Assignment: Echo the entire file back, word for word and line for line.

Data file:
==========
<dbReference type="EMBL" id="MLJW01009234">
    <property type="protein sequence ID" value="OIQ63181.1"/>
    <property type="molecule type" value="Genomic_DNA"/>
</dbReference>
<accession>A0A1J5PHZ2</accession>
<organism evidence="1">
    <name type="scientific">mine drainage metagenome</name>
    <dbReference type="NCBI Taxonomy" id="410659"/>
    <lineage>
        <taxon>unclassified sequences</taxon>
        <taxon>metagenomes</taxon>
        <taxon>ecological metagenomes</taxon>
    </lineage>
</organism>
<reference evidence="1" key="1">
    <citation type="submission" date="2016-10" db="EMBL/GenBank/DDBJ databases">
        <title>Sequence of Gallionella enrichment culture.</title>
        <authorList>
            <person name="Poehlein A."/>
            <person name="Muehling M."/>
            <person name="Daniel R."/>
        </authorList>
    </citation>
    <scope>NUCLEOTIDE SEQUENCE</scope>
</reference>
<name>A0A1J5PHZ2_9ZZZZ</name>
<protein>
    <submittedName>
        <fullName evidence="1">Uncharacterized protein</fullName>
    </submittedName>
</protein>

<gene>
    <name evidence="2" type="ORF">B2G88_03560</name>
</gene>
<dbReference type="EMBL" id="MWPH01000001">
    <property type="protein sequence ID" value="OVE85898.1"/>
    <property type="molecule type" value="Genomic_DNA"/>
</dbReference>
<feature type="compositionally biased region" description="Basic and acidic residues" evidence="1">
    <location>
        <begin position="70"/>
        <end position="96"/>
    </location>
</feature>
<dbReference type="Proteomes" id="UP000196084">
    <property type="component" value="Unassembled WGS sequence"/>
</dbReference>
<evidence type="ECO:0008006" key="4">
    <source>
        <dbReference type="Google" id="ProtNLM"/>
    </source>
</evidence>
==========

<dbReference type="EMBL" id="MLJW01009234">
    <property type="protein sequence ID" value="OIQ63181.1"/>
    <property type="molecule type" value="Genomic_DNA"/>
</dbReference>
<accession>A0A1J5PHZ2</accession>
<organism evidence="1">
    <name type="scientific">mine drainage metagenome</name>
    <dbReference type="NCBI Taxonomy" id="410659"/>
    <lineage>
        <taxon>unclassified sequences</taxon>
        <taxon>metagenomes</taxon>
        <taxon>ecological metagenomes</taxon>
    </lineage>
</organism>
<reference evidence="1" key="1">
    <citation type="submission" date="2016-10" db="EMBL/GenBank/DDBJ databases">
        <title>Sequence of Gallionella enrichment culture.</title>
        <authorList>
            <person name="Poehlein A."/>
            <person name="Muehling M."/>
            <person name="Daniel R."/>
        </authorList>
    </citation>
    <scope>NUCLEOTIDE SEQUENCE</scope>
</reference>
<name>A0A1J5PHZ2_9ZZZZ</name>
<protein>
    <submittedName>
        <fullName evidence="1">Uncharacterized protein</fullName>
    </submittedName>
</protein>

<gene>
    <name evidence="2" type="ORF">B2G88_03560</name>
</gene>
<dbReference type="EMBL" id="MWPH01000001">
    <property type="protein sequence ID" value="OVE85898.1"/>
    <property type="molecule type" value="Genomic_DNA"/>
</dbReference>
<feature type="compositionally biased region" description="Basic and acidic residues" evidence="1">
    <location>
        <begin position="70"/>
        <end position="96"/>
    </location>
</feature>
<dbReference type="Proteomes" id="UP000196084">
    <property type="component" value="Unassembled WGS sequence"/>
</dbReference>
<evidence type="ECO:0008006" key="4">
    <source>
        <dbReference type="Google" id="ProtNLM"/>
    </source>
</evidence>